Latin America & Caribbean

Brazil set for second round clash as Rousseff stumbles

Marina Silva of the Green Party (PV) celebrates her stronger than forecast showing
Image caption The Green Party's Marina Silva will now decide who to back

In the end, President Luiz Inacio Lula da Silva's immense popularity was not enough to secure an outright first round win in Brazil's presidential election for his preferred successor, Dilma Rousseff.

Needing half of the valid votes for victory, Ms Rousseff of the Workers Party (PT) finished with 47%.

This sets up a 31 October second round clash with Jose Serra of the Brazilian Social Democratic Party (PSDB), who came second with 33%.

Ms Rousseff remains the clear favourite to win the election and become Brazil's first female president, but four more weeks of campaigning could be enough to turn the tide.

"I think it's going to be a political war now. Both the government and the opposition camps will play dirty to win the elections", said Roseli Coelho, a political scientist from Sao Paulo School of Sociology and Politics (Fesp).

Just over a week before the first round, Ms Rousseff appeared to be heading for a first round win, riding on President Lula's approval ratings of nearly 80%. But her lead stuttered, as corruption allegations involving a former aide surfaced.

"Of course we cannot limit the reasons for her losses to only one thing but this corruption scandal was certainly her most acute problem," said Claudio Couto, a political scientist at the Getulio Vargas Foundation (FGV).

Big winner

It has also been suggested that Ms Rousseff's stance on the right to abortion may have cost her support from evangelical voters. There is no hard evidence to support this, but analysts believe that many of these voters turned to the Green Party's (PV) Marina Silva, an evangelical Christian herself and former environment minister in Lula's government.

Image caption Dilma Rousseff put a positive spin on the outcome, saying she was ready for the challenge

Ms Silva was one of the big winners in this election, gathering some 19% of the vote, far more than the opinion polls had suggested.

"The sudden growth of Marina Silva was one of the big surprises of these elections. No one was really expecting this," said Professor Coelho.

Claudio Couto believes that the way Ms Silva's vote base swings could be key to the outcome of the second round, although he says it is unclear how much influence she has on her supporters' decisions.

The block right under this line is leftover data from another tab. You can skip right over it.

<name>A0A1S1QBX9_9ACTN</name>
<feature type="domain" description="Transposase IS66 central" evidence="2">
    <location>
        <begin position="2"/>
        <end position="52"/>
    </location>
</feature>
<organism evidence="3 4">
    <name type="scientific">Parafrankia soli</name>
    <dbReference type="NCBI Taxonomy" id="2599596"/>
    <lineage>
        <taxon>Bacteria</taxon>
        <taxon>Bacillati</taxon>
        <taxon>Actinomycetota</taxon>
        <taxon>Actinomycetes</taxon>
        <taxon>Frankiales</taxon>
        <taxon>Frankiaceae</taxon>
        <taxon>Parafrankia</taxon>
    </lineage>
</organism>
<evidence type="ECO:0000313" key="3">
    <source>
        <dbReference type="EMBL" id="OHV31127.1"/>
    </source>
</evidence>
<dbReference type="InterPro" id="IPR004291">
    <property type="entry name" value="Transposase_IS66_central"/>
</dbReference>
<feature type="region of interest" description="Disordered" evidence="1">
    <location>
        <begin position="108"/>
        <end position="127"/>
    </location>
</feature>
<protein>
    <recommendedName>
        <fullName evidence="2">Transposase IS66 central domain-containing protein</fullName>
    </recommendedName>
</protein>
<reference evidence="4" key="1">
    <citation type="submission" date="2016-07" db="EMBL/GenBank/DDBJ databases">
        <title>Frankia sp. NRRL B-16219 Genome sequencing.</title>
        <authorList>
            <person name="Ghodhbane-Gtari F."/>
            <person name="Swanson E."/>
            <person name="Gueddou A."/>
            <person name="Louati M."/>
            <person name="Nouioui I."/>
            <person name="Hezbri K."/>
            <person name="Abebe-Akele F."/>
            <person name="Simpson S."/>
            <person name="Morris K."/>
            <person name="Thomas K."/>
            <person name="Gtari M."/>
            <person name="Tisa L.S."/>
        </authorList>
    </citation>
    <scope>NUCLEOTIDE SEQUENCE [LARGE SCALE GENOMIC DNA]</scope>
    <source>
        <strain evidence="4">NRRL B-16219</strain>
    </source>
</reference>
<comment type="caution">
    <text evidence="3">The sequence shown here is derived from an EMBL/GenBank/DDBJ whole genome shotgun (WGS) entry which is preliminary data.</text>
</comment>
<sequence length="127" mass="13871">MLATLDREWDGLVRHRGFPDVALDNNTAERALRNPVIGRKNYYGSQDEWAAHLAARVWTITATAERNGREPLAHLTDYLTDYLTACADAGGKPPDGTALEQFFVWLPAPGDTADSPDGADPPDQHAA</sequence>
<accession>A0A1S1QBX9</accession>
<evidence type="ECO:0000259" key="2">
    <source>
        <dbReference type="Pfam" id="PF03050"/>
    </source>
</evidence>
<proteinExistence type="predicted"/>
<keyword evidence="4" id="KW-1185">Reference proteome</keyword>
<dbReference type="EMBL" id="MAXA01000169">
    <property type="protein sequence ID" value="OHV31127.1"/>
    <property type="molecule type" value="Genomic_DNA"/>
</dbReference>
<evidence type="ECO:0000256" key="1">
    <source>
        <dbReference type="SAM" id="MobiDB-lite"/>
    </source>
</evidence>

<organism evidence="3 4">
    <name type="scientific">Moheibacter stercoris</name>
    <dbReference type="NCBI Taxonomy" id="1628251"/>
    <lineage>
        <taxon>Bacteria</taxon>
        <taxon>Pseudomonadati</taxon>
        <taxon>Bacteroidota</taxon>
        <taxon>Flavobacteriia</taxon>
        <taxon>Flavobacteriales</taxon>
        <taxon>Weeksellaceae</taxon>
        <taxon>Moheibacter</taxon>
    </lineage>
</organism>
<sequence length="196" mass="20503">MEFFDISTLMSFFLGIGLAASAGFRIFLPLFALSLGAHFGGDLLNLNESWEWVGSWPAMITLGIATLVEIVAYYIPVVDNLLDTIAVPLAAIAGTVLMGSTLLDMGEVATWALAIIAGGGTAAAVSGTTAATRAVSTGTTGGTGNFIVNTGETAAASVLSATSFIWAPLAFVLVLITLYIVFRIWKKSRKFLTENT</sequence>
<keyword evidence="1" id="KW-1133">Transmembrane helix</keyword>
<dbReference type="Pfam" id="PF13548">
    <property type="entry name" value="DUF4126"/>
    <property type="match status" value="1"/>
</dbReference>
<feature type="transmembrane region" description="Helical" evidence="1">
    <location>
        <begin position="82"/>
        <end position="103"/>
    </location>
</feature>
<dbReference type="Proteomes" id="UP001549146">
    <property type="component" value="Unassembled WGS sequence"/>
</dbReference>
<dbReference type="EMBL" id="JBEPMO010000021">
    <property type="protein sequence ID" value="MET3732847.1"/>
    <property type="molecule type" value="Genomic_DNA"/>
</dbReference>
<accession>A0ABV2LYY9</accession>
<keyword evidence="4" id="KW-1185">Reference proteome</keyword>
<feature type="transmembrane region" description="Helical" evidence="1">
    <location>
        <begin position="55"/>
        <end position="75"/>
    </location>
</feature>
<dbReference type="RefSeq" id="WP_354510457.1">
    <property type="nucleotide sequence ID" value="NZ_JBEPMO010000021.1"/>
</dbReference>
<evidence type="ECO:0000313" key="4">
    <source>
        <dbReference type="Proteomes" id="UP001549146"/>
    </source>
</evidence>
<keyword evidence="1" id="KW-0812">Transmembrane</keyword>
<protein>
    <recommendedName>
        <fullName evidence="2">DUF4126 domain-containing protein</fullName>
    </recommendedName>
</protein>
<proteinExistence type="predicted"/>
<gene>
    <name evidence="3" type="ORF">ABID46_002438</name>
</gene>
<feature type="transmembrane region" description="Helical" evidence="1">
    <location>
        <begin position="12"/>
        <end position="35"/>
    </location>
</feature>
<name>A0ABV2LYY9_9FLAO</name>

"I think that the more likely scenario is to have these voters more or less evenly split between the two candidates. But even if Jose Serra gets 70% of Marina Silva's votes and Dilma Roussef the other 30%, it would still be enough for her to win," he said.

Aware of the importance of these votes, Jose Serra praised Marina Silva in a stump speech to his supporters, after results confirmed that he would he heading into the second round run-off.

"Marina Silva was essential for Brazilian democracy because she made the second round possible. It was also very important that she has managed to interest so many young people in politics", said Mr Serra, stopping short though of openly asking for support.

While there was euphoria in the Serra camp, fuelled by the surprise second round, in the Workers Party campaign headquarters there was bitter disappointment, with victory taken away at the last moment.

Image caption Jose Serra has been here before - facing a second round

Ms Rousseff herself put a positive spin on the outcome, saying that the Workers Party traditionally did well in second rounds.

"I will face this second round with a lot of strength and energy. In this second round, I will have the opportunity to further detail my proposals, present my projects to eradicate poverty and develop the country," she said.

For the first round, Ms Rousseff staked her candidacy almost solely on President Lula's popularity and on the promise that she would follow closely on the path set by her mentor.

Dominant figure

Stressing continuity was important because Ms Rousseff had practically no name recognition until earlier this year when campaigning began in earnest.

In great part, this strategy has worked but it also left the impression that she would be no more than Lula's shadow.

Roseli Coelho believes that Ms Rousseff will develop her leadership if and when she takes office.

"Political power is an amazing thing. Once she had it, she would discover a strong leader in herself," Prof Coelho said.

Image caption Lula was the key figure in Dilma Rousseff's campaign

It is not clear what President Lula will do once he leaves office, and he does not make the guesswork any easier with his contradictory statements.

On a number of occasions Lula has said that all he is thinking about once he leaves the presidency is to have a good rest and dedicate his days to fishing.

But he has also suggested that he would keep a close eye on his chosen successor.

"I am going to travel around the country to see what's wrong and then I will call Dilma to say 'my child, there's something here you have to sort because I haven't managed to in my time'", the president said halfway through the campaign.

If Dilma Roussef does not win the second round, President Lula will not enjoy such a direct line to his old office but his legacy is unlikely to vanish.

Lula may not have been able to transfer to Ms. Rousseff as much of his popularity as the Workers Party had hoped, but the president's image was dominant during the first round of the and he is likely to remain a very influential figure no matter who gets elected.

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